If you have a full-time, location-dependent job, it may be difficult for you to make the most of opportunities for ‘free’ travel. The biggest break of my travel writing career so far was when I was selected by Matador to go on a press trip to Nepal. As the flights were being paid for already, I decided to extend the trip by a few weeks. In that time I travelled further around the country, staying for free in several hotels, and going on a white-water rafting trip, in exchange for writing honestly about my experiences. This whole trip would not have been possible if I had a 9-5 office job that didn’t allow me the time off. My ‘day job’ is as an editor, and I can work wherever I can carry my laptop. I didn’t do very much editorial work in that month, but I had the option to carry my office with me.

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If you are restricted by a day job, or don’t feel that you’re ready to quit it just yet, it may still be possible for you to pick up freebies in the form of hotel stays at the weekends, or other local tours and attractions. Again, it comes down to your niche, and how the ‘freebies’ you are trying to get fit with your overall body of work.

When you’re starting out, it’s also important to realise that many of these ‘freebies’ won’t be paying you. It sounds great to get a free trip to an exotic destination, but depending on your work circumstances, can you afford to take the time away from your regular work? Will you need to use all your annual leave to take a free trip? And if so, does that fit with your lifestyle and other commitments? The answer to these questions will depend on your goals, financial situation and the kind of content you think you will be able to produce after the trip.

Of course, a great alternative is to have location-independent work that you can take with you wherever you go. There are opportunities for this in many types of careers.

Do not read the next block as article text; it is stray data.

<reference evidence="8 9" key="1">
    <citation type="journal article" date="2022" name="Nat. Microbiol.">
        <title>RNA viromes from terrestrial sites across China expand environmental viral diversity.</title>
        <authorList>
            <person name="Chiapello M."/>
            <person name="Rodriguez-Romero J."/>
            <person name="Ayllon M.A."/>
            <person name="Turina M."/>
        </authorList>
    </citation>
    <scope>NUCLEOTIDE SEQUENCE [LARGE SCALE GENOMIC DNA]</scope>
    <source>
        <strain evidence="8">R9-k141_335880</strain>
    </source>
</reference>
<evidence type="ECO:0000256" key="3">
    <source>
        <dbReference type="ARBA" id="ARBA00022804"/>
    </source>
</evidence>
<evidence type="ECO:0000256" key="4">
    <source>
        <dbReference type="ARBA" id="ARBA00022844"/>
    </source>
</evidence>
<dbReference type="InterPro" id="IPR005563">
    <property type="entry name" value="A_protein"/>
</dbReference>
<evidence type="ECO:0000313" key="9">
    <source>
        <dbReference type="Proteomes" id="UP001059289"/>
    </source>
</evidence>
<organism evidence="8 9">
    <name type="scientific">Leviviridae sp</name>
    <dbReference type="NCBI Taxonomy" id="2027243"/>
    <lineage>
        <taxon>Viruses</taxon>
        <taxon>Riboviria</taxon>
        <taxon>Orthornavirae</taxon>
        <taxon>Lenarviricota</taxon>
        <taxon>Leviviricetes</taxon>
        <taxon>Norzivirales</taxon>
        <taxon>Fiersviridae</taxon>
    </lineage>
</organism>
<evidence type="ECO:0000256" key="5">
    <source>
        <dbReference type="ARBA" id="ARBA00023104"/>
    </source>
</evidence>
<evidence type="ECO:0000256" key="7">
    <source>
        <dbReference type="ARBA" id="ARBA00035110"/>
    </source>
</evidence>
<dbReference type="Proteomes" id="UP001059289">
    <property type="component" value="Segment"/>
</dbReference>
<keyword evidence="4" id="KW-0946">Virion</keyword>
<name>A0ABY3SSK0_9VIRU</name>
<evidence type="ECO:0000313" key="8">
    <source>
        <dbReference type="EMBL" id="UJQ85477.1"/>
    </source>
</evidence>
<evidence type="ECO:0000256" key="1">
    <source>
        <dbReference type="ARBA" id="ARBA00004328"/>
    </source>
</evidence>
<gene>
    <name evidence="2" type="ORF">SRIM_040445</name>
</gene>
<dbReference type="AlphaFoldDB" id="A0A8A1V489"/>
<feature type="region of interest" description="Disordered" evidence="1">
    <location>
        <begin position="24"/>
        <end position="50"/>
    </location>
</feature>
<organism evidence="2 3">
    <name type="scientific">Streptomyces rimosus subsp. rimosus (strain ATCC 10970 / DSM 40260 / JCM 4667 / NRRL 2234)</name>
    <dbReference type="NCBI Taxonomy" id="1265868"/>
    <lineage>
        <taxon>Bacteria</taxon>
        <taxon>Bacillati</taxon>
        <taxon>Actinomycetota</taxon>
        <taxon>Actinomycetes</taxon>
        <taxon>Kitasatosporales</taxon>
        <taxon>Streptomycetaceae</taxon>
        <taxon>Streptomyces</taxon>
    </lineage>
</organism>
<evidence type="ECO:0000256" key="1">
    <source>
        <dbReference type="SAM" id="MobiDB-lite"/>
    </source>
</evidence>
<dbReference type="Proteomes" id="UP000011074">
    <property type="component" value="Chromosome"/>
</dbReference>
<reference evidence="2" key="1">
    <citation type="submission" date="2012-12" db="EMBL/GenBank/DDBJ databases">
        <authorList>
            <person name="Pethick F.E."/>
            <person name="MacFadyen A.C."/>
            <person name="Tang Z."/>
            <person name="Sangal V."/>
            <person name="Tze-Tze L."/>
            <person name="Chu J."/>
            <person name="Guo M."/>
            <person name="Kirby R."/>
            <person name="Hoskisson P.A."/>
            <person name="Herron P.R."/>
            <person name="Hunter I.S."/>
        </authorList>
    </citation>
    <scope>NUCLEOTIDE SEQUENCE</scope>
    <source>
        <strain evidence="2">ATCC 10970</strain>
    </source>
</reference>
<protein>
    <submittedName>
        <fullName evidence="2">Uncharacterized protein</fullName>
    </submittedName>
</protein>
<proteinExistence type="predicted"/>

Join some kind of online community of travel writers/bloggers

There are all sorts of writers’ and bloggers’ groups on the internet, and if you’re serious about taking your writing career to the next level (and thus maybe scoring some free travel), it would be wise to join one or two. Some of these require you to pay to join. As well as the Pink Pangea Facebook group for writers, I am a member of the Matador U community and Travel Blog Success. These both cost quite a bit to join (in the region of a few hundred dollars), but they’ve been worth the investment (I’m not being paid to write this!) They provide opportunity/job boards for their members, through which you can apply for press trips and other writing opportunities.

They also have member’s only Facebook groups where you can ask questions related to writing and blogging and get advice from others in the industry. There are also a number of Facebook groups that are free to join, and you can share your writing and questions there, but they usually do not provide as many opportunities in the form of access to ‘freebies’.

All of this takes a lot of hard work. But really, there is nothing more satisfying for writers who are passionate about travel than being offered free opportunities to explore the world!

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Interested in sharing about how you scored free travel? Email editor@pinkpangea.com for details.

About Elen Turner

AvatarElen Turner is a writer, editor and travel industry professional with one foot in Nepal and another in New Zealand. As well as being Pink Pangea’s editor, Elen regularly writes about Nepal for a variety of publications, and organises tours to the Himalayan region through Beyond the Clouds, a travel organisation that supports early childhood education in Nepal.

One thought on “How to Score Free Travel

  1. Avatar
    March 15, 2016
    Reply

    Great article, thanks for the tips! 🙂